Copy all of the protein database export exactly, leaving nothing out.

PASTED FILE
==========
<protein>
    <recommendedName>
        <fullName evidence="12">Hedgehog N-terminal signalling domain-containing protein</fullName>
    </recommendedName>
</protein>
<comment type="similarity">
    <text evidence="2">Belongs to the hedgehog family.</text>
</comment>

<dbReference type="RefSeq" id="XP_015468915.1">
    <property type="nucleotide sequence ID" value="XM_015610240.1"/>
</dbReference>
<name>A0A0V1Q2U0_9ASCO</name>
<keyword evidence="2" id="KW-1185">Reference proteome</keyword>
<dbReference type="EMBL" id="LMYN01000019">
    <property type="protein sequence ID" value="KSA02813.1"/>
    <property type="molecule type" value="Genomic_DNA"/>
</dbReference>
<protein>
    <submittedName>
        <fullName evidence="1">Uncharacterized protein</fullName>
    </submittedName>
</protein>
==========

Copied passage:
<protein>
    <recommendedName>
        <fullName evidence="12">Hedgehog N-terminal signalling domain-containing protein</fullName>
    </recommendedName>
</protein>
<comment type="similarity">
    <text evidence="2">Belongs to the hedgehog family.</text>
</comment>

<dbReference type="RefSeq" id="XP_015468915.1">
    <property type="nucleotide sequence ID" value="XM_015610240.1"/>
</dbReference>
<name>A0A0V1Q2U0_9ASCO</name>
<keyword evidence="2" id="KW-1185">Reference proteome</keyword>
<dbReference type="EMBL" id="LMYN01000019">
    <property type="protein sequence ID" value="KSA02813.1"/>
    <property type="molecule type" value="Genomic_DNA"/>
</dbReference>
<protein>
    <submittedName>
        <fullName evidence="1">Uncharacterized protein</fullName>
    </submittedName>
</protein>